One of the most important items in your bedroom is the mattress on which you sleep. Foam mattresses—including baby and children’s mattresses—have become very popular over the last decade but may hold toxic flame retardants. When these chemicals are released, they can be inhaled and negatively impact your body’s ability to heal and detoxify. Look for a non-toxic mattress made with organic stuffing and without flame retardants.

Additionally, mattresses should never be placed on a pressed wood or plywood bed frame. These two types of wood are notorious for releasing formaldehyde and other chemicals.

We can’t talk about mattress toxins without mentioning dust mites. These microscopic creatures are potent allergens. A member of the spider family, mites feast on human skin flakes and leave their excrement in your mattresses, pillows, sheets, furniture, and drapes. Regularly cleaning these areas can reduce your exposure to these organisms and alleviate the respiratory issues they cause. For next-level protection, get a protective cover for your mattress and wash your sheets every three days with fragrance- and chemical-free laundry detergent.[34]


When taking inventory of the sources of toxins in your bedroom, don’t forget about TVs, clocks, radios, and other electronic devices. Devices that have a screen emit blue light which slows the production of melatonin, the hormone necessary for healthy sleep cycles. This is one reason why using your cell phone before bed affects sleep quality.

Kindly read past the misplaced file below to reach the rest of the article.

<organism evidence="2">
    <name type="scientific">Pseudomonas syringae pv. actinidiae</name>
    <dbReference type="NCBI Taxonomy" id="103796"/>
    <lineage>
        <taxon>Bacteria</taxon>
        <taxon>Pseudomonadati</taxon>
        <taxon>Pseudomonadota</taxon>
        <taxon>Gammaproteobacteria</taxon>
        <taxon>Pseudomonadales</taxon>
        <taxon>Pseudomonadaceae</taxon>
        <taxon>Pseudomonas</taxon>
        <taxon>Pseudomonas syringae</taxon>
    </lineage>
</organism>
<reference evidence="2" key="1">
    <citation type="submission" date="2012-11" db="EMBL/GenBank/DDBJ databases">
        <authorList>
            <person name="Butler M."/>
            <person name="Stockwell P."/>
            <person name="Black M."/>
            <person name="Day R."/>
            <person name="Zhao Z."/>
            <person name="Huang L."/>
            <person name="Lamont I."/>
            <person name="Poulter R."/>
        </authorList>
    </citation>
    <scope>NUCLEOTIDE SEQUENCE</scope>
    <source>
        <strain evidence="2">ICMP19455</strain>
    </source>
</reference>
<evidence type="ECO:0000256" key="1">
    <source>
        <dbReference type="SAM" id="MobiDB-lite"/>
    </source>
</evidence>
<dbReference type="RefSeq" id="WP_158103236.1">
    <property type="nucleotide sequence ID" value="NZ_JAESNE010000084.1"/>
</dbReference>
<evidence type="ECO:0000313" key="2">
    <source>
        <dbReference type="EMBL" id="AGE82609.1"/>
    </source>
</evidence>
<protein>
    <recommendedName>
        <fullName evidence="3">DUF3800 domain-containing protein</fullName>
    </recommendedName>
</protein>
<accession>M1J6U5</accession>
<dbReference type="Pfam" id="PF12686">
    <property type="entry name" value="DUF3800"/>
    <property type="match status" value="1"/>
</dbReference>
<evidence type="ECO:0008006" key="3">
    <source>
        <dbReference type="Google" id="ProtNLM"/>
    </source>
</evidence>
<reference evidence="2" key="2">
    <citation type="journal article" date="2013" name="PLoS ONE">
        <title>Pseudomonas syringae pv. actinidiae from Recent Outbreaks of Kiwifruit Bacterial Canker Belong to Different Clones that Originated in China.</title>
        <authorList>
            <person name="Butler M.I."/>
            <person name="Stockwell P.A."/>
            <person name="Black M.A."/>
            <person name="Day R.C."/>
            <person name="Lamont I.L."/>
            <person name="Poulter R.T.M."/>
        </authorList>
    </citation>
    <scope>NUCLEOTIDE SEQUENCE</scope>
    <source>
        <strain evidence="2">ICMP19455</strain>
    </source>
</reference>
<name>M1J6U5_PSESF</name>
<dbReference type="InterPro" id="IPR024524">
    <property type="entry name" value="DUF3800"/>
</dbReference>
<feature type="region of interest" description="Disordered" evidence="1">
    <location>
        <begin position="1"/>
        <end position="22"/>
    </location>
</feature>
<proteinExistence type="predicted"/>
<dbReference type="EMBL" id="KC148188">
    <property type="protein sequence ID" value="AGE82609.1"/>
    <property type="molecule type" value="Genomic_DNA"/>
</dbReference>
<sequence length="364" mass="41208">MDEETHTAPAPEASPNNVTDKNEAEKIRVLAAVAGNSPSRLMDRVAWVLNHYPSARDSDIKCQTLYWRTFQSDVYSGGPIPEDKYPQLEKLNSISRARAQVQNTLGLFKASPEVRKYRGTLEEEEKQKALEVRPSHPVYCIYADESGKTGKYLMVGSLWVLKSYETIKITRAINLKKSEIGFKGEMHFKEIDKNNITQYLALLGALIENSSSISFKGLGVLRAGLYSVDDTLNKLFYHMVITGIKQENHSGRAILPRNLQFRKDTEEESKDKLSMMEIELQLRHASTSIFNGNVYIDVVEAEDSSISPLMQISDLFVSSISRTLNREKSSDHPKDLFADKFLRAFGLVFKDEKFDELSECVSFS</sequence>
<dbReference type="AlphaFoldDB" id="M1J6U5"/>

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Electronic devices also emit a small amount of electromagnetic radiation. If they are cracked, or their insides are otherwise exposed, toxic metals such as beryllium, lead, mercury, arsenic, and barium can leak. The best strategy for a toxic-free sleep environment is to keep electronic devices out of your bedroom altogether.[56, 7]


Perfluorinated compounds (PFCs) are a group of extremely toxic materials that don’t break down in the environment. The most toxic of these is a chemical called perfluorooctanoic acid (PFOA), which is used to produce carpeting and upholstery. These chemicals make their way into household dust, which means you are inhaling them every day. If it’s in your budget, natural hardwood or stone flooring is easier to clean and doesn’t contain harsh chemicals or carry harmful bacteria. Hardwood and stone floors are an effective way to reduce exposure to PFCs and other contaminants that accumulate in carpet dust.

If carpeting is necessary, use a well-sealed vacuum cleaner with a HEPA filter. This kind of filter reduces the amount of dust and bacteria that blows out into the air while cleaning. Steam cleaning can be an effective solution for killing bacteria but really should be handled by a qualified, experienced professional who can produce the benefits of steam cleaning without the common, unintended consequence of mold and mildew growth.

If you want carpet in your house, choose carpet made from natural fibers like sisal or hemp that has achieved Green Label Plus Certification. This type of carpet is resistant to mold and mildew, making it ideal for high-moisture areas.[89]